It’s happening again

5 January, 2017 — Ann Arbor, Michigan

By the time Bill Geisler wakes up for his new work week, it’s four-thirty in the afternoon and sunset is only a couple hours away. He sits on the edge of the bed to collect himself, then forces himself to get up and open the light shades. Westering sunlight flows into the room past the heavy iron gratings that he has set into the frames around each window. The gratings are one reason he has never invited anyone to visit this place. It would be difficult to explain the reason for such heavy duty anti-burglary measures in a third-floor apartment.

He prepares coffee for himself using a press-pot at the kitchenette’s ancient yellow formica counter, and finally sits at the table that he keeps in the windowed bay on the apartment’s north side. This position lets him see what remains of the afternoon’s brightness, although the sun itself, falling toward the Earth’s cold horizon almost due west this close to the spring equinox, is already hidden by the “senior apartments” building on the other side of Fourth Avenue.

Senior Apartments, Geisler reflects, is a much nicer euphemism than Hostel where the City Sends Old People to Die if they Can’t Afford Anything Better.

He sips coffee while his Taiwanese palmtop takes forever to boot up, grateful that he can still afford this luxury, and that he has so far been able to buy the beans a couple pounds at a time from a man in Grizzly Park. Smelling the hot liquid, Geisler looks at the cloudless sky to the west.

The days are getting longer now, and that’s good. He at least has this time to sit and have coffee, go down to Kwan’s place to get his dinner-for-breakfast, and walk to work while there’s still a little light in the sky.

The few people who know him are sometimes confused that his lifestyle seems designed to avoid the day. That’s not it at all. He loves the daylight and wishes it would never end. The problem is he can’t sleep unless the sun is up. Bill Geisler has not slept at night for almost thirty years.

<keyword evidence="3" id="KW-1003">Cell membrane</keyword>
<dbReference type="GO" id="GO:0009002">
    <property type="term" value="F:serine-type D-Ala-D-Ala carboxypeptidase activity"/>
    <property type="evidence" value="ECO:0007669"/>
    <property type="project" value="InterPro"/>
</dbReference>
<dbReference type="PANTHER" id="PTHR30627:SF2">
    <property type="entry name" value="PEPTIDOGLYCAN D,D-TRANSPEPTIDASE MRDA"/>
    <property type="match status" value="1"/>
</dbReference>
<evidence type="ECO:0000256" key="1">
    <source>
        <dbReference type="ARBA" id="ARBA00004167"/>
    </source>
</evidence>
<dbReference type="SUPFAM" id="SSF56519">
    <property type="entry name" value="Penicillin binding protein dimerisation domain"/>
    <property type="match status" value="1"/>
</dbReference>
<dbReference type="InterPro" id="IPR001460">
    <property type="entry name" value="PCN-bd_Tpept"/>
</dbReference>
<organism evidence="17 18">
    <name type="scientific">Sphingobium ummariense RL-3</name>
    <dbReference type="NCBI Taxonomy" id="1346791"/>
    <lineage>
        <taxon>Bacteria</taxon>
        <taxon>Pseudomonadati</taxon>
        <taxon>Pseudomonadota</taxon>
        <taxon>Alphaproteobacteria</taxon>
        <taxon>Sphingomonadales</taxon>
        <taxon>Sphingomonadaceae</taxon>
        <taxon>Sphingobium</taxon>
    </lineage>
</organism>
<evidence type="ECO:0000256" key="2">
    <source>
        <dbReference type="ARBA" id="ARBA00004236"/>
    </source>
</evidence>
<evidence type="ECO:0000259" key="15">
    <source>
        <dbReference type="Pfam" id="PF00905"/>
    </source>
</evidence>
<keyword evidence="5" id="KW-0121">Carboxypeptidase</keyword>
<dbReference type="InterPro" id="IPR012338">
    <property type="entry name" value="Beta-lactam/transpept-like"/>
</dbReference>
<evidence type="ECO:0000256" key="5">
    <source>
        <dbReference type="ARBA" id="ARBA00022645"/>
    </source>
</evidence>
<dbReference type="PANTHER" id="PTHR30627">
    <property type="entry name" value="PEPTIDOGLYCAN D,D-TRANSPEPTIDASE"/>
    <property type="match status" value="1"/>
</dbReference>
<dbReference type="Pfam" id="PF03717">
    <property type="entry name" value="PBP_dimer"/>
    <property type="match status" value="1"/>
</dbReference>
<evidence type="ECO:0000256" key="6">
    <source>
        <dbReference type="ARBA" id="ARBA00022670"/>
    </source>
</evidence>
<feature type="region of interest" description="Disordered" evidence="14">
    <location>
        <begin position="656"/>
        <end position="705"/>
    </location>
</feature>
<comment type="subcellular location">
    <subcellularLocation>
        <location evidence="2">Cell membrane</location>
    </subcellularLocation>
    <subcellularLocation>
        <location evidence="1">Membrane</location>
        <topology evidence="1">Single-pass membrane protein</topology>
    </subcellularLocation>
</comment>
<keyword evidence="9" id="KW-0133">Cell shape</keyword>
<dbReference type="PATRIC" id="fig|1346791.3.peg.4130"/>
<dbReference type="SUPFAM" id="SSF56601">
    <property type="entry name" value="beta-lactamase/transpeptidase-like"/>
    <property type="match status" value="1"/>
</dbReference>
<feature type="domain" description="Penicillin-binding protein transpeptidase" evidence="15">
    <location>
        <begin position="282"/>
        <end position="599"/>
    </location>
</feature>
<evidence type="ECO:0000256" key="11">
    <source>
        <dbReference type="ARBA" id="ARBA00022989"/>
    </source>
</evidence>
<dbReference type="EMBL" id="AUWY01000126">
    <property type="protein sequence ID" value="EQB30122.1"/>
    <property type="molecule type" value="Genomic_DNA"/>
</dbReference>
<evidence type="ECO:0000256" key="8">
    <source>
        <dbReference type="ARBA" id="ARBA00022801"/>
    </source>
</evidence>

It will be thirty years in another couple of months.

The machine finally finishes coming up and connecting to the city’s wireless service. Geisler’s computer is a black rectangle not much bigger than a pack of cigarettes. It’s not very powerful, but he has a decent screen and keyboard connected to it. The browser opens right up to his email page, and there’s one of the alerts from the search service he pays for, waiting for him right at the top. Somehow he knows that it’s going to be real as soon as he sees it. Clicking, he reads the article.

Northfield police report drowning in shallow water

4 January, 2017

Northfield police reported the drowning death of a man near U.S. 23 Sunday. The man, unidentified by police pending notification of next of kin, stopped his vehicle at the highway shoulder sometime between midnight and five a.m. Tuesday. The car was in good condition, with fuel. The victim’s body was found in marshy land near Frog Lake, east of the highway, drowned in spite of a water depth in the area of only three inches.

Police report no sign of alcohol or drugs, but speculate that the man may have become disoriented.

Geisler reads the story twice, then puts down his coffee to turn on the printer. His hand shakes as he sets the cup down. He doesn’t print many of the articles he receives because he can’t afford the toner and you almost can’t get it any more no matter how much you’re willing to pay. But for this story, he will make an exception.

When the page emerges from the whirring printer, Geisler reads it again. Then takes an unlabeled manila folder out from the wide, shallow top drawer of his desk, and removes the only sheet it contains. This sheet of paper has another story he printed out just a few days ago.

Northfield police report death of farmer’s dogs

30 December, 2016

Ben Liebert, an organic vegetable and poultry farmer, reported to Northville police that his four dogs drowned Wednesday night when they became alarmed at a predator and set off in pursuit. All four dogs drowned when the ice beneath them gave way on Monahan Lake.

Bill Geisler turns off his printer and sits looking at the two stories. After some time he realizes that his coffee is cooling down, and he drinks the remainder absently, his eyes returning to the stories sitting before him in the darkening apartment.

He has been waiting for, and fearing to see stories like this for thirty years.

“It’s happening again,” he says to himself.

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